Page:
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Short Story Friday: The Gate p.10- Patience


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P.1P.2P.3P.4P.5P.6P.7P.8 P.9 P.11P.12aP.12bAftermath

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“ARCHERS!”

The sound of a hundred bowstrings vibrated in the thick seaside air. Three longships sailed into Wacom’s tiny harbor past the burning wreckage of earlier attacks. “Wait for it, wait for it,” the keels hit the beach, “FIRE!”

A hundred fire arrows sailed over my head into the beach below. The  burning pitch set one of the ships sails alight. Others felled raiders, but the pushed on up Walcom’s narrow streets. “Bowmen, fire when ready,” I said. Dwarven crossbowmen, behind thick man sized wooden shield fired at the incoming horde. The archers joined the fray. Some of the raiders tried to use whatever cover the houses or their small round shield would give them, but that only delayed the inevitable. With their ships on fire, their only way was forward, funneled into killing zones by the narrow streets that led to the bluffs above. Others threw spears or fired their own crossbows. One dawrven bowman fell, wounded on the shoulder, but his fellows dispatched the offender. The dwarven vanguard took out their short swords and moved forward, dispatching the remainder of the attackers then returned to their position.

I knelt beside the wounded dwarf, “Hold still.”

“I am holding still, lad!” screamed the dwarf, “just get it out already.”

“Ly, give me that dagger,” I said to Lysandra.

“You called me Ly, how cute!”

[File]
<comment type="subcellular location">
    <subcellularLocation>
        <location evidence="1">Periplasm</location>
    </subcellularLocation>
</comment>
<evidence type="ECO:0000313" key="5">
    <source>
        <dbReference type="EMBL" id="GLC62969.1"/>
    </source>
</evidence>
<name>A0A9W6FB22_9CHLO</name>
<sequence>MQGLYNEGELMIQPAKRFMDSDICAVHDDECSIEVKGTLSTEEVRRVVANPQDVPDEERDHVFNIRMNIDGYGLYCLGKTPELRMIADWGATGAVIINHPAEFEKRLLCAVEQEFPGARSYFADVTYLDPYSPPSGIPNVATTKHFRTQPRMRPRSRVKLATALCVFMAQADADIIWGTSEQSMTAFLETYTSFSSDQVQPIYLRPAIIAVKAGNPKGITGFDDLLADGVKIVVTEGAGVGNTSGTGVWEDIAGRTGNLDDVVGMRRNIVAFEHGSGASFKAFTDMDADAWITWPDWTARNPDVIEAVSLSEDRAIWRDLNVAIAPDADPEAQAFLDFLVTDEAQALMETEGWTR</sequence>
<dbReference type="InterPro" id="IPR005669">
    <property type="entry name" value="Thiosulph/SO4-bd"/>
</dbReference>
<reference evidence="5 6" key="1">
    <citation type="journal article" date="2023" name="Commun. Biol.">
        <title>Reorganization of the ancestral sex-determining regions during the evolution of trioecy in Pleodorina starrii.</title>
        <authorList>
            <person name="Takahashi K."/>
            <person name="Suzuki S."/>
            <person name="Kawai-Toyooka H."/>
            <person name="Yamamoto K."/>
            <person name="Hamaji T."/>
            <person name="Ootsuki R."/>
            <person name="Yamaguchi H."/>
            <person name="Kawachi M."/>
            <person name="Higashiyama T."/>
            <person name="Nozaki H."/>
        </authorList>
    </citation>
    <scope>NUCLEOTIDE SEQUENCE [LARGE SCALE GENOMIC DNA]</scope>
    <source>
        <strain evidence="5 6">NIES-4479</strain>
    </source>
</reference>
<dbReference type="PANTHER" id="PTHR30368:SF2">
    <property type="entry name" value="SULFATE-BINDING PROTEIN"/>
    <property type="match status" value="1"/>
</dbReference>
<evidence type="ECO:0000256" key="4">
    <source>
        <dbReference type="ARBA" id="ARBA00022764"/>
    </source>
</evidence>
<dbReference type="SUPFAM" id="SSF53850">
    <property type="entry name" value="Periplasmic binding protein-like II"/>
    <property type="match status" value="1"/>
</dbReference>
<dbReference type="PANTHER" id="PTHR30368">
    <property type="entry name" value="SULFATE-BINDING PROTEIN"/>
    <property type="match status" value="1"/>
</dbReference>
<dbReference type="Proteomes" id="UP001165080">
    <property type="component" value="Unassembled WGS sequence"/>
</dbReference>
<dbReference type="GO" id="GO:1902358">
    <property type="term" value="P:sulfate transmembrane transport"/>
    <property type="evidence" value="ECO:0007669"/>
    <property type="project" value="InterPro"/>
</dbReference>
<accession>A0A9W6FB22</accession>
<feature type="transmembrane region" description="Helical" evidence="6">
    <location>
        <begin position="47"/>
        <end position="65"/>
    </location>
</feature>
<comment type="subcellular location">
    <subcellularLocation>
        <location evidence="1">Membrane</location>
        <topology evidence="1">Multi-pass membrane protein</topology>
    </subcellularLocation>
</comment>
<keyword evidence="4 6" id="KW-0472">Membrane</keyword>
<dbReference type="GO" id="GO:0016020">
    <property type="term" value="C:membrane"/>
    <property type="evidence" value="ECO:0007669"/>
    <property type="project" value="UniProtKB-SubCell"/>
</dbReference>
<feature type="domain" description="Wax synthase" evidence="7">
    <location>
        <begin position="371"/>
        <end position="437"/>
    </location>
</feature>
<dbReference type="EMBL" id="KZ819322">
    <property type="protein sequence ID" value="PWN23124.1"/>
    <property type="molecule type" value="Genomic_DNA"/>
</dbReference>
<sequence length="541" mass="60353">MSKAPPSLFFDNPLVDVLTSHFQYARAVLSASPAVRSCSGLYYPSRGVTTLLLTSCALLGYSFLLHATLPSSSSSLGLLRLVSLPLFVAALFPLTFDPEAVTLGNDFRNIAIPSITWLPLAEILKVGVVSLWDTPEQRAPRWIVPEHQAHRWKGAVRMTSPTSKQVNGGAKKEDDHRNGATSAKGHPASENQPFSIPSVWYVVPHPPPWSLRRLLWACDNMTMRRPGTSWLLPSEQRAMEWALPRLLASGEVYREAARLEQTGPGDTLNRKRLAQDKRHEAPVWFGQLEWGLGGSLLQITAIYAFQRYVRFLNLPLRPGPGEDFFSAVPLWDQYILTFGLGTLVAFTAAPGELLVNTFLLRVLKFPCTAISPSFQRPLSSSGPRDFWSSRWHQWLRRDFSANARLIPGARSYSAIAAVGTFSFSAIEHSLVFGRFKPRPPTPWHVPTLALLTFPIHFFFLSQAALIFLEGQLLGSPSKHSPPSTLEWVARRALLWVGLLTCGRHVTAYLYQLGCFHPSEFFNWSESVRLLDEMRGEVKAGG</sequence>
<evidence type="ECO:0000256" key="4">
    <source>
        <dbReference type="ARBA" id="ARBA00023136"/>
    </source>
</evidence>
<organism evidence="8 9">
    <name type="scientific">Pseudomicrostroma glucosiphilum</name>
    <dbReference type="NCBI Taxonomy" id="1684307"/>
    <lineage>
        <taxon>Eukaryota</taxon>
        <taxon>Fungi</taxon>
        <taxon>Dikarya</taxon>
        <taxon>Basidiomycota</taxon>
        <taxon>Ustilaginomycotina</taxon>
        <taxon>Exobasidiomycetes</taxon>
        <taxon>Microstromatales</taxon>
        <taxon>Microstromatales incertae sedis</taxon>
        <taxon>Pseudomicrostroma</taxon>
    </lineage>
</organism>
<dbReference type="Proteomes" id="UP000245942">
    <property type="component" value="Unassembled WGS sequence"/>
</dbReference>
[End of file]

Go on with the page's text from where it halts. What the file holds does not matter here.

“The dagger please, Your Highness.”

Her impish smile turned into a fierce scowl. She handed me a curved silver dagger. I dug out the arrow and healed the wound. Gambon, the bowmen leader came over, “We gotten the better of them, I can’t believe they would try that again.”

“They tried three times already.”

“Aye, but a fourth, with light fading–” Grizzle who sat on his hunches with his muzzle level with Gambon’s face licked the dwarf’s nose, “Bloody beast!”

I thumped Grizzle lightly on the top of his head, “Stop it! Don’t lick the dwarf!” Grizzle growled in something akin to a laugh. My eyes focused on the horizon. Flashes of light illuminated the clouds above. The King’s navy battled with the enemy fleet. Wizards on both sides hurled fire and lighting while griffons dueled drakes for control of the skies above. Yet, a portion of the enemy always broke through. “Most of their successful raids have been at night, my guess is that they will try again before the morn.”

We didn’t have any cavalry to scout the surrounding area. Our position on the bluffs made any frontal attack difficult and the marsh to the north protected our flank, but we were vulnerable to an attack from the south.  I only had three hundred men under my command, divided equally into archers, crossbowmen and regular infantry. With enough time to dig in, we could hold out against a force three or four times our size, but I doubted the enemy would give us any.

The night passed without incident, except for the flashes in the horizon. Keeping the guards alert proved difficult, even with low casualties, a forced march, a day waiting for the enemy to come and the constant threat from the sea wore all of us down, even the ever chipper Lysandra. Gambon woke me around midnight. “We are short of arrows, bots and pitch, plus the men are tired.”

“We have to hold on until relieved, less the enemy sweep inland and burn our crops. If they destroy our fishing and our fields, many will die come winter,” I said. Grizzle slid his head on to my lap.

“Maybe, but if the enemy makes a serious push, we won’t last long,” Gambon said.